Are you writing the right story?

Being part of a writing community is fantastic. Whether it be a writers’ group on Facebook (like I’m in) or a close group of friends, it’s nice to know that you can share your passion with someone who understands and get feedback on your work.

Lately, I’ve found myself asking a lot of questions.

“Would you hate this character if he did X?”

“Does this scene come off too creepy?”

“Is this typical for erotica, or should I take it out because it’s not really that sexy?”

While it’s great to have feedback, I realized that I was asking too much. If I asked a question every time I had a doubt about something in my novel, it’d be a list of questions as long as the novel itself. It’s nice to hear that yes, your character Bob does come off as being sensitive and edgy, as you wanted, but if you rely too much on what others say, you’re going to lose your writing voice.

On the same group I started asking too many question to, I see a girl who posts something almost every single day.

“Will this sell even though my character is a strong female who talks back?”

“Will people still buy this even though the romance happened a little too fast?”

“Would you buy a story about a prince and princess if the princess is really smart?”

Basically, this woman is obsessed with what will make her book marketable and what other people want her to write. You should write for your fans, yes, but you HAVE to write for yourself. If you’re not, then you’re going to be miserable.

When you ask yourself whether something is working out or not, you don’t need to ask someone else’s opinion. Analyze the scene in relation to the story at large. Go with your first instinct when writing it all in the first draft, then agonize over those little details in the second or third. The time for getting opinions is during editing, when you have an editor or beta readers looking over your work.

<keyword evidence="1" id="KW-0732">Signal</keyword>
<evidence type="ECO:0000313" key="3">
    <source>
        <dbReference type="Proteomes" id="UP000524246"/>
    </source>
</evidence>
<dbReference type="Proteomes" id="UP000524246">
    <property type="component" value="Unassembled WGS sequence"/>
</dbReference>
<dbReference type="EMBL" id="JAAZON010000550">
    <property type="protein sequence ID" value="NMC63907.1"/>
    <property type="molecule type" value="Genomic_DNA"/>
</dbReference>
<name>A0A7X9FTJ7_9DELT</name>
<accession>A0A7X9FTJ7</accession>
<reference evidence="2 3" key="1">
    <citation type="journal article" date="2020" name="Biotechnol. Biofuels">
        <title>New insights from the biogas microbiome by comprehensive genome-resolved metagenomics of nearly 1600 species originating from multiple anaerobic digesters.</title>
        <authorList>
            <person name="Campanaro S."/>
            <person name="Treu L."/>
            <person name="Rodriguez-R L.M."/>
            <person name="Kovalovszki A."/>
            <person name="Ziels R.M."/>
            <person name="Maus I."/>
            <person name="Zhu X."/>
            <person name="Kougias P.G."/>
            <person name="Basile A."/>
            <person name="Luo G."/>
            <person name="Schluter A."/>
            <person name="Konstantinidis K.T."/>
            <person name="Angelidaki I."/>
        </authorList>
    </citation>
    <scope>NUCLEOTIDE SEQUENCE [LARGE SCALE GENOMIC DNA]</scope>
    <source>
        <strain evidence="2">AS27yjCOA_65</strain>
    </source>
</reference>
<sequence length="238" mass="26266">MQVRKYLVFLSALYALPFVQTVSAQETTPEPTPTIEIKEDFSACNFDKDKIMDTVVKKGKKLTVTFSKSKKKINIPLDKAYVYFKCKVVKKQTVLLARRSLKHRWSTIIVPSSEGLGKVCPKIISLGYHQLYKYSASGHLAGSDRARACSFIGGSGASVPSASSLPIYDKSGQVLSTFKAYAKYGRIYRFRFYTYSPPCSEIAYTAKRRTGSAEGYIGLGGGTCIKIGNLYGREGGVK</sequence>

Sometimes you may ask yourself “Am I writing the right story?” If it’s a story you feel needs to be told about characters with strong voices that you’re proud of, then the answer is yes, and you don’t need anyone else’s confirmation to tell you that.

What have you written that you’re most proud of?

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7 thoughts on “Are you writing the right story?

  1. Very true. I question alot of my writing and always welcome structured critique. I guess what keeps us motivated is that we remain always unsure and always wanting to do better

    Like

  2. Pingback: How much questioning is too much? | Emily Arden, author

  3. You make some really important points here – thanks for the post Charlotte!
    In answer to your final question – I love the parts of ‘my writing’ where the characters dictate the story and I just take dictation. I can’t question that, because they’re the ones making the decisions. 🙂

    Liked by 1 person

  4. This brings up good points. There are over 7 billion people out there… a few of them are bound to love what you write. Sure, there’s a vampire fad going on (or was going on), but that doesn’t mean in order to write a best-seller you need to have a vampire character.

    Liked by 1 person

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